PRBO Conservation Science
Quarterly Journal of PRBO Conservation Science, Number 145, Summer 2006: Notes from the Field

And it only took a little three-gram bird....




  

Providing Science Learning to Bay Area Students

Missy Wipf


 
Farallon Seabirds
CEO/President's Column
Snowy Plovers
Palomarin Nest Search
Education Outreach
Avian Influenza
Focus on Marine Wildlife
PRBO Friends Ted and Pat Eliot
2006 Annual Meeting
 


It's 9:30 AM as I walk into the empty classroom after a long morning drive. Students will be returning shortly from their morning recess. As I make some space for the activity items I have brought, I admire the art and writing pieces placed on the classroom walls-- diversity and justice obvious subjects of the students' work. I have my work cut out for me, presenting the subject of native songbirds and environmental indicators to fourth-grade students who live in Bayview Hunters Point, San Francisco. The bell rings, and with a scuffle and clamor, children reenter the room.

"Who are you?" demands a lanky girl with her hair in beaded braids. Before I can respond, another student reads the board and asks, "Who's 'PRBO--Missy'?" "P-R-B-O" stands for Point Reyes Bird Observatory, the organization I work for, and Missy is my name," I explain. "You mean like Missy Elliott!?" a student shouts. This gets the whole class laughing, and some to start imitating the infamous female rapper. I can't help but laugh. I'm far from the African-American rap artist, with my Scandinavian-German heritage and (some say) Midwestern accent. The teacher intervenes at this point, to get the class to settle down.

"Yes, my name is Missy, but I'm a biologist who works for PRBO to teach people about birds and their habitats. Now I have a few questions for all of you," I challenge them. "Why do people study birds?" I ask, scanning the room for raised hands eager to answer. I spot one toward the back of the room. "Because they're cool!" says the student attached to the hand. "Yes, I think birds are cool too, but there is an even more important reason why biologists study birds. Ornithologists, or bird biologists, know that birds are good 'indicators' of the environment's health.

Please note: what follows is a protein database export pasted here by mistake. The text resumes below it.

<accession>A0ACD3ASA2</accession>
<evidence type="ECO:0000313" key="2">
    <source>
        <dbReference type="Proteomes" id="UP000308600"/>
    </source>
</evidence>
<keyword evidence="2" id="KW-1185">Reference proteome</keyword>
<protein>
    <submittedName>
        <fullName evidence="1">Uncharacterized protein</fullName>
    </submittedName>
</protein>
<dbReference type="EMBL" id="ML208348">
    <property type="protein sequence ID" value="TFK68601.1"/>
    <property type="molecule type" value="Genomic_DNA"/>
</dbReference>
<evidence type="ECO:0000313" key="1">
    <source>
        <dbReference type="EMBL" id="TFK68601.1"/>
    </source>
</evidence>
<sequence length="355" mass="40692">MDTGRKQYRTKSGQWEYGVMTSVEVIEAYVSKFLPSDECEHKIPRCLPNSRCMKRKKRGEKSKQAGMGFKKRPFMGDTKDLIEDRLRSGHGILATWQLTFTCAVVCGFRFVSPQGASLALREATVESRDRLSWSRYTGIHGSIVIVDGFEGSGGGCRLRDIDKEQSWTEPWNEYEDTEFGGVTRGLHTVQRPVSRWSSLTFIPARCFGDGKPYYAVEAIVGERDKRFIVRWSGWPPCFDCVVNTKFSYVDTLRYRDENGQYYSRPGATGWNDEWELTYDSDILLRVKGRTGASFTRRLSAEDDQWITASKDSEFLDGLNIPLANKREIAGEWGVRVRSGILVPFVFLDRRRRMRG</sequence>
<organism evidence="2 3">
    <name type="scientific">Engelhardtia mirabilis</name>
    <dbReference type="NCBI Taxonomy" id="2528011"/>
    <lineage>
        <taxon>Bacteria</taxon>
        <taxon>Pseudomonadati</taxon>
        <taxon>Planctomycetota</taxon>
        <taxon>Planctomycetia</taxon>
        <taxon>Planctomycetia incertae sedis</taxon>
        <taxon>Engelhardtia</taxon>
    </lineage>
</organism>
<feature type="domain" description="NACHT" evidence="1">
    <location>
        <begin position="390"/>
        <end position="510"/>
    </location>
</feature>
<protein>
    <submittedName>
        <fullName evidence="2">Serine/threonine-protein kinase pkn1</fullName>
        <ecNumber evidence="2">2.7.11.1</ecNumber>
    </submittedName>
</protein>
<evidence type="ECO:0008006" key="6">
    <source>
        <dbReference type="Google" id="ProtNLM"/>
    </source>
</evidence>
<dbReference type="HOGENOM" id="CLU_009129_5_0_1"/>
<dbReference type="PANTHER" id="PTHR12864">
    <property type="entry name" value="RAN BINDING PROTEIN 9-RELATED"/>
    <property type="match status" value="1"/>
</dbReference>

Students are captivated by the bird specimen Missy holds. Photo by Alix Blair

This means they can teach us a lot about how healthy their homes are, which is our home, too." "Do you want to know if the environment, our environment, is healthy?" "Yes!" the grade-four students shout in unison.

It takes me a moment to calm the class, but this is what I look forward to every time I teach. Such moments keep me going--not only in my work to increase environmental awareness but also in my life.

Now it's time for me to reveal one of the stuffed bird specimens, which we use to teach people of all ages about identification of native birds and their amazing adaptations, and to elicit a connection to birds. The students know something exciting is going to come out of the box as soon as they see me reach for it. As you might guess, there is a lot of "oohing" and "ahhing" (which happens regardless of the age group) as I pull out a stuffed Anna's Hummingbird. I often recognize an immediate change in attitude, in even the most withdrawn or brooding student, when the birds come out. This time is no different: I can see it in the children's faces.

After I've explained today's activity and begun handing specimens to the students, it hits me that I have connected with them today! And it only took a little three-gram bird to do it.
Missy Wipf in her office at PRBO, holds a Northern Flicker study skin. Photo by Claire Peaslee/PRBO

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